Citizens Advice response to the National Infrastructure Commission Resilience Study Scoping Consultation
In our response to the NIC Resilience Study Scoping Consultation [ 170 kb], we have noted a number of important issues relevant to consumers in the resilience of national infrastructure.
The resilience of the infrastructure of the country, in terms of utility supplies such as water and energy, is vital for consumers to be able to conduct their daily lives effectively and efficiently. Any loss of an essential service can have negative financial and social impacts for an individual or business which differs dependent upon circumstances. Consumers with vulnerabilities, such as ill-health or being in fuel poverty, have much higher negative consequences from outages as they are much less able to independently respond to a crisis. It is therefore crucial that infrastructure companies that are tasked with maintaining our essential services not only ensure security of supply but also have measures in place so that the higher impact of loss of supply on those with vulnerabilities is adequately addressed. Contingency and emergency response plans to manage outages need to be robust, well-thought through, and involve relevant multiple agencies to ensure coverage. Provision within these plans has to prioritise those least able to help themselves.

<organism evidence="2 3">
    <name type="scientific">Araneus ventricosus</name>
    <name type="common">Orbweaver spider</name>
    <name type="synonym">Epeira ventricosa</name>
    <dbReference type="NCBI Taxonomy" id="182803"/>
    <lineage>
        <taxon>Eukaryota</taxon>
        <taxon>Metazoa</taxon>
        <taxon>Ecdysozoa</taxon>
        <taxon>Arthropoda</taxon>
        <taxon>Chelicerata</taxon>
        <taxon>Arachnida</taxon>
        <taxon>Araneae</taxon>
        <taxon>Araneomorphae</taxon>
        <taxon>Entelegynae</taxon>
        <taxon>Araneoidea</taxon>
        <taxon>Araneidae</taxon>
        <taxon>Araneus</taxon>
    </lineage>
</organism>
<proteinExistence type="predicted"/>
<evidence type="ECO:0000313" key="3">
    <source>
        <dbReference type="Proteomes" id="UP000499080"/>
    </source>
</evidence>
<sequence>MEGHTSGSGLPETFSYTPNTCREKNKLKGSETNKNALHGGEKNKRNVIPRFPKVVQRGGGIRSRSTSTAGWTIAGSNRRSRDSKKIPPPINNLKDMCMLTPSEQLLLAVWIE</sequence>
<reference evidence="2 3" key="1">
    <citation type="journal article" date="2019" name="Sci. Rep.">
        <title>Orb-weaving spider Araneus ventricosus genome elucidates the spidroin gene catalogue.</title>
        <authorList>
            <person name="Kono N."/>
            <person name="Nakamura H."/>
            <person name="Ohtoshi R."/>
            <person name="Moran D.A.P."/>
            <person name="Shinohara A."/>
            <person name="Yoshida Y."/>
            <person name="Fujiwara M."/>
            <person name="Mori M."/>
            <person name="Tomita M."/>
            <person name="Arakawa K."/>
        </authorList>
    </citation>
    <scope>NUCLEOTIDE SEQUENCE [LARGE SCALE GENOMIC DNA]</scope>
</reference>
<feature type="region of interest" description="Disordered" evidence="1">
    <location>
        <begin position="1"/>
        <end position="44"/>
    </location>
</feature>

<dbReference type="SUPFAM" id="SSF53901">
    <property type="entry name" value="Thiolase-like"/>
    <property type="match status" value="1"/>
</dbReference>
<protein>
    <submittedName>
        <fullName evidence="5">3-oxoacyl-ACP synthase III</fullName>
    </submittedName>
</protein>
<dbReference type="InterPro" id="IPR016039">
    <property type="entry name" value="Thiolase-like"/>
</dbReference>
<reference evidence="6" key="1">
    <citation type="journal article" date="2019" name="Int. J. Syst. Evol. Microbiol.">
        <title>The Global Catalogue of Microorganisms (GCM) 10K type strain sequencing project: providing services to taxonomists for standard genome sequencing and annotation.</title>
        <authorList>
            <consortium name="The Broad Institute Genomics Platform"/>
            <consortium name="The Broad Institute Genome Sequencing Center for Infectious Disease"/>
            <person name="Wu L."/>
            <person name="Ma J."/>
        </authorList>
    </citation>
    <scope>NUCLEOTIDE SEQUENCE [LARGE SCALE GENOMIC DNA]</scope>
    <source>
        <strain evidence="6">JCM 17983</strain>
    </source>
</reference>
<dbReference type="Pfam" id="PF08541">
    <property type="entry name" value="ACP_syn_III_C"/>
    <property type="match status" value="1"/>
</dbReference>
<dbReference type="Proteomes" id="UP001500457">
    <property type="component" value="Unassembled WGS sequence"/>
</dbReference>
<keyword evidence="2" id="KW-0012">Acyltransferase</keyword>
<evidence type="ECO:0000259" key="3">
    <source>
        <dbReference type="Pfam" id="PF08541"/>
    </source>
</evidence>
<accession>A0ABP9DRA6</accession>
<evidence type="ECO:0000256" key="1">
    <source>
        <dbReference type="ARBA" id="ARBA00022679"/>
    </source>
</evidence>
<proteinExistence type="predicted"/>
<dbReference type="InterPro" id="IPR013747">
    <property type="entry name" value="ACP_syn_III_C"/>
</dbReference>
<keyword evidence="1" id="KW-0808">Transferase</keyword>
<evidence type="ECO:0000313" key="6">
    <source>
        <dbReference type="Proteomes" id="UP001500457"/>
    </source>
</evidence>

In the increasingly interdependent world of smart technologies, where one utility service may need to work in combination with another, there will be an increasing risk to resilience of the system. Adequate planning by infrastructure companies will need to account for these increased risks in areas such as cyber security, technical data failings, and also consider any knock-on effects where one essential service fails and impacts others (for example, broadband failures impacting electricity flexibility and Demand Side Response mechanisms).
The infrastructure companies, regulators and policy makers must learn the lessons from major recent incidents, such as the Beast from the East cold-weather event in 2018 and the Lancaster floods in 2015, to formulate robust and socially inclusive contingency plans. Regulators will need to ensure that those emergency plans are fully implemented and prove effective, when the need arises.